Agri Business

Cloves surge on supply shortage, buying frenzy

G K Nair Kochi | Updated on November 13, 2017 Published on March 08, 2011


Cloves prices are soaring sharply on acute shortage on one hand and a searching spree on the other by buyers at all the origins during the past fortnight, according to trade sources.

Indian production this season is estimated at around 20 per cent of the total production last season, according to Mr Subramani of Sri Alagappa Estates, a Nagarcoil-based grower and office-bearer of All India Cardamom growers association.

?It is going to be hardly 400 tonnes this season,? he told Business Line on Tuesday. He said prices in Nagarcoil on Tuesday were at Rs 500 a kg and ?we are expecting it to increase further as demand outweighs supply,? he said.

Prices in upcountry markets have shot up to Rs 525-550 a kg today, trade sources in Bangalore and Kochi said. Domestic demand for the next 4-5 months is estimated at 4,000 tonnes, they said.

Meanwhile, according to overseas reports, stocks in Brazil have almost been exhausted and as a result the price there is reported to have risen to $6,800 a tonne today from $4,900 a tonne.

Madagascar had quoted $8,000 a tonne while Zanzibar and Indonesia were at $8,500 a tonne.

Colombo was offering at $9,000-9,500 a tonne. The Colombo crop is estimated to be only 1,500 tonnes and of which 800 have already been sold out and the balance is in contracts. Hence, there were reported defaults, trade sources said.

As the prices started shooting up there has been under-invoicing and mis-declaration by some of the traders, growers alleged.

Consequently, importers of cloves have demanded adoption of uniform valuation for cloves at all ports in the country as the prices of the commodity has soared significantly on short supply following poor crop in several growing countries.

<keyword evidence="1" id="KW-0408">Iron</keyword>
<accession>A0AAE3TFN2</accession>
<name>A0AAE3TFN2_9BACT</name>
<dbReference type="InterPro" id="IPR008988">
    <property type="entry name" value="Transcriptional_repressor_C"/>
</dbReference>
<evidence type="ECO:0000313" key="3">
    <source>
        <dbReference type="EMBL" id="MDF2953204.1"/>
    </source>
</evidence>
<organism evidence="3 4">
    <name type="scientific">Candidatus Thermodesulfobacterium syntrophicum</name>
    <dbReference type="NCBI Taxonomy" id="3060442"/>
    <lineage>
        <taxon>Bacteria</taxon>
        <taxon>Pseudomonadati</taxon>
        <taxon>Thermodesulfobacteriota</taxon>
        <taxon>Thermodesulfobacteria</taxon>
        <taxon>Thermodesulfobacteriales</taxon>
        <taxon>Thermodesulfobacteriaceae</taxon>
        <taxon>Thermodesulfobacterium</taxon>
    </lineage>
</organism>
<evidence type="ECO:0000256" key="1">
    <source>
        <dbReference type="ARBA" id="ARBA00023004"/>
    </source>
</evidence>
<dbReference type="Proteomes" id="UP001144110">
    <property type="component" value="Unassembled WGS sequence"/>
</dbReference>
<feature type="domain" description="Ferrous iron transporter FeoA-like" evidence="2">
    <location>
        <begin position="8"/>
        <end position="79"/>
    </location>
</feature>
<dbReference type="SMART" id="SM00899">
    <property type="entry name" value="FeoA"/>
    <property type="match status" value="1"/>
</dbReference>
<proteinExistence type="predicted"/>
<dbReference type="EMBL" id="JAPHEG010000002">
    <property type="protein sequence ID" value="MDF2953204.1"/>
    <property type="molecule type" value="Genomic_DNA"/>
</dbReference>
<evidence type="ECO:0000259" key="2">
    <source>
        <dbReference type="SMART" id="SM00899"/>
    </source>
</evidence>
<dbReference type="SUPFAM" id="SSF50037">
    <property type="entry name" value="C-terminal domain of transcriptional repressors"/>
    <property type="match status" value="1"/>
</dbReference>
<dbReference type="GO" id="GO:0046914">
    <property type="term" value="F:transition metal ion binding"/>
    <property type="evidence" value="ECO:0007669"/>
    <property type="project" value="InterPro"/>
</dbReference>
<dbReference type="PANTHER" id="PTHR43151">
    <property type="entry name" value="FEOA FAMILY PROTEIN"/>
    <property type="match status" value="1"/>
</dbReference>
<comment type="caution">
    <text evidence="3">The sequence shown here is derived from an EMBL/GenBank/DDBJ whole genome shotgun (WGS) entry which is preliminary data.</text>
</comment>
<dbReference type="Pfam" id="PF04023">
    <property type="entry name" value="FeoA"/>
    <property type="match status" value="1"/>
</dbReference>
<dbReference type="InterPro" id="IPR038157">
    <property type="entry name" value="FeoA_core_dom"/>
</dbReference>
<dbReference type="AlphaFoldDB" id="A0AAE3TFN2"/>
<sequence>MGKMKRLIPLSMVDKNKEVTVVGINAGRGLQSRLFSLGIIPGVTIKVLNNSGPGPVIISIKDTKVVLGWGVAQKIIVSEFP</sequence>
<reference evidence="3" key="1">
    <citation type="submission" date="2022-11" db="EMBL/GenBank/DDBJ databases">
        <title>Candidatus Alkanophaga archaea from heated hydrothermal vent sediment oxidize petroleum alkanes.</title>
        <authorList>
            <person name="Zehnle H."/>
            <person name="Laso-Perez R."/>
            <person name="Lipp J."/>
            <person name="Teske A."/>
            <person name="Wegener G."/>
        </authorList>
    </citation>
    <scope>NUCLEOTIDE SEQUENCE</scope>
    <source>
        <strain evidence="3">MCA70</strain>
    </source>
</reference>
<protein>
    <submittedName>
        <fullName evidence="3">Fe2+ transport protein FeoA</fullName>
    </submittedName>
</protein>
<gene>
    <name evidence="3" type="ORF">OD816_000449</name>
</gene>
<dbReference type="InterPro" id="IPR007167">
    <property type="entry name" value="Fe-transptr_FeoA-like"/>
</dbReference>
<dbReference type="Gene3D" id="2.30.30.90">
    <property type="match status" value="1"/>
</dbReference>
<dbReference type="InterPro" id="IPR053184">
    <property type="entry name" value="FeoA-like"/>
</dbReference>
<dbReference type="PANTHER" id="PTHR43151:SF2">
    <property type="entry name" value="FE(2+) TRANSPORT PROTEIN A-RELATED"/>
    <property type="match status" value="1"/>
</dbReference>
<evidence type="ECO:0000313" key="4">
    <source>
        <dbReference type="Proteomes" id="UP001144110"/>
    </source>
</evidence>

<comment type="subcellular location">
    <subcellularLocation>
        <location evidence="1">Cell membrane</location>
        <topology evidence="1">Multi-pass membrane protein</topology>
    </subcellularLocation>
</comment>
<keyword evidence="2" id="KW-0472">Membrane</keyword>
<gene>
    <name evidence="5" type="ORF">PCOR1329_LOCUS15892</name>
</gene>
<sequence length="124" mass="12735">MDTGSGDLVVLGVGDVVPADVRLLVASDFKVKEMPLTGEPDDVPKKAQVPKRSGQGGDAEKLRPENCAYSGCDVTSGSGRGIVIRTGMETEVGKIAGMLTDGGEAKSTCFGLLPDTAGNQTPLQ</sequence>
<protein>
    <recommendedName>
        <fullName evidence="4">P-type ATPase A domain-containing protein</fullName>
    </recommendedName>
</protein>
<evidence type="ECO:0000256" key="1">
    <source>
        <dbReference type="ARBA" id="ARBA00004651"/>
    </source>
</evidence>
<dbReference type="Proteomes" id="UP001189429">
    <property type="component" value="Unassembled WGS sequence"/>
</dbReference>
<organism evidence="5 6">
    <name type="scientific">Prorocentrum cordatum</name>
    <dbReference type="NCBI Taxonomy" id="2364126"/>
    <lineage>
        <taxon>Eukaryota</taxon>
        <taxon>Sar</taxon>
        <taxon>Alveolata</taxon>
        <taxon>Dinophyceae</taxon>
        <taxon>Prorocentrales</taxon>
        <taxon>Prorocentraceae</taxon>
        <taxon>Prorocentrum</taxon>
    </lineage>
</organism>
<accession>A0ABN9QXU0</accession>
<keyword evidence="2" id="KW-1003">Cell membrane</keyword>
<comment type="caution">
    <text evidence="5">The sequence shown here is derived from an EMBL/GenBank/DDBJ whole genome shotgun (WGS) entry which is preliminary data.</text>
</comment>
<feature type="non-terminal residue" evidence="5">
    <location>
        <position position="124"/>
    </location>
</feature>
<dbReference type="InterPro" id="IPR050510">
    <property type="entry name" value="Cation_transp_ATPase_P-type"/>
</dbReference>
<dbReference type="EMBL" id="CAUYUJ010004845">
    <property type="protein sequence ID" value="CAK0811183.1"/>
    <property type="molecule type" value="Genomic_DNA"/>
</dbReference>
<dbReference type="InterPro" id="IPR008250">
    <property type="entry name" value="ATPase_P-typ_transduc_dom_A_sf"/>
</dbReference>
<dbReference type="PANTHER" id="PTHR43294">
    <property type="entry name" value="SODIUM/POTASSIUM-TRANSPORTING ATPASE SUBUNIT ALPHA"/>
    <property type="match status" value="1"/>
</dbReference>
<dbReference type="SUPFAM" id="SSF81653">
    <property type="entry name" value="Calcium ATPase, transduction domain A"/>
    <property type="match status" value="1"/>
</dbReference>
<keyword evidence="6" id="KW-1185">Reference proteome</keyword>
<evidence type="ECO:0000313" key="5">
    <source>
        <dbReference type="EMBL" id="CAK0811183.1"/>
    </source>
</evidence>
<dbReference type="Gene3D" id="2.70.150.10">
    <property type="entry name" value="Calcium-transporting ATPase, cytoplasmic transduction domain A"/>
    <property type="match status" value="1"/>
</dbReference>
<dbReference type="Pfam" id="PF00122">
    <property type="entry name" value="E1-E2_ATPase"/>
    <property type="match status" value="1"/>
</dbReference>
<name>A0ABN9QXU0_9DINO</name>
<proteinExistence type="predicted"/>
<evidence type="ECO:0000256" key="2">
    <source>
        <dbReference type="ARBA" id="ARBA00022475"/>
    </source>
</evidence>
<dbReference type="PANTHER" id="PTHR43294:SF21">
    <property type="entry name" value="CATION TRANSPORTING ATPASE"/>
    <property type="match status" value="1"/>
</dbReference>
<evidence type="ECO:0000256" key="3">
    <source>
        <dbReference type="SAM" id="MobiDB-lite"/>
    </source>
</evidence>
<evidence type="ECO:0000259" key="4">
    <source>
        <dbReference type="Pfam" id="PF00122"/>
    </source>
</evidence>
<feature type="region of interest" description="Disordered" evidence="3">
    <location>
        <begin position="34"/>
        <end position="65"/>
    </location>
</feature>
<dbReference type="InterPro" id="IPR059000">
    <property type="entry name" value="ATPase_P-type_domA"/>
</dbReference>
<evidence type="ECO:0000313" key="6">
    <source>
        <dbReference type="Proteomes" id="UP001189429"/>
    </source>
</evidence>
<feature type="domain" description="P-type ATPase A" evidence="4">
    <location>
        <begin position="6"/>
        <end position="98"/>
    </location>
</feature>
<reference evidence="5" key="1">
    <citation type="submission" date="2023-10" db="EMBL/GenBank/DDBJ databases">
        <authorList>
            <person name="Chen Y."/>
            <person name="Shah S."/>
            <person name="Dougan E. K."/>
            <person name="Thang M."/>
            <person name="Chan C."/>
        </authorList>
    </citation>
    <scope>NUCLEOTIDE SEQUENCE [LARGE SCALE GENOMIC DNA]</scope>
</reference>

In a representation to the Chairman, Central Board for Excise and Customs, they claimed the cloves market has risen from $4,500 to $8,500 a tonne in the past couple of months due to failed crops in Indonesia, Madagascar and Sri Lanka following heavy rains.

They said many imports are coming at Navaseva and Chennai ports. While import cargoes at Navaseva port are cleared at valuation of $5,800 to $6,100 a tonne for cloves from Madagascar and Zanzibar, ?we learn from reliable sources that several big cargoes arrived at Chennai port were cleared at $4,000 a tonne, which meant 50 per cent cheaper and this is totally wrong, discriminative and will lead to unhealthy competition?, they alleged.

As the indigenous production of cloves this year is much less and rather negligible when compared with the annual requirement of around 12,000 tonnes, the country is dependent on imports to meet the domestic demand. The imports are mainly from Magadascar, Zanzibar, Comoros and Indonesia paying an import duty ranging from 21 to 35 per cent while imports from Colombo attracts only 4 per cent duty under Indo-Sri Lanka free trade regime, they said.

They said that since all the ports and customs are interlinked by advanced communication network and the valuations could be easily cross checked so as to arrest any fraudulent activity by importers.

They claimed that Colombo cloves had been traded at $6,700 to $9,000 a tonne and imports were coming to Chennai port. They alleged that mis-declaration and undervaluation were still going on at some ports and hence urged the CBEC to initiate necessary steps to arrest it in the interest of the trade and State's revenue.

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Published on March 08, 2011
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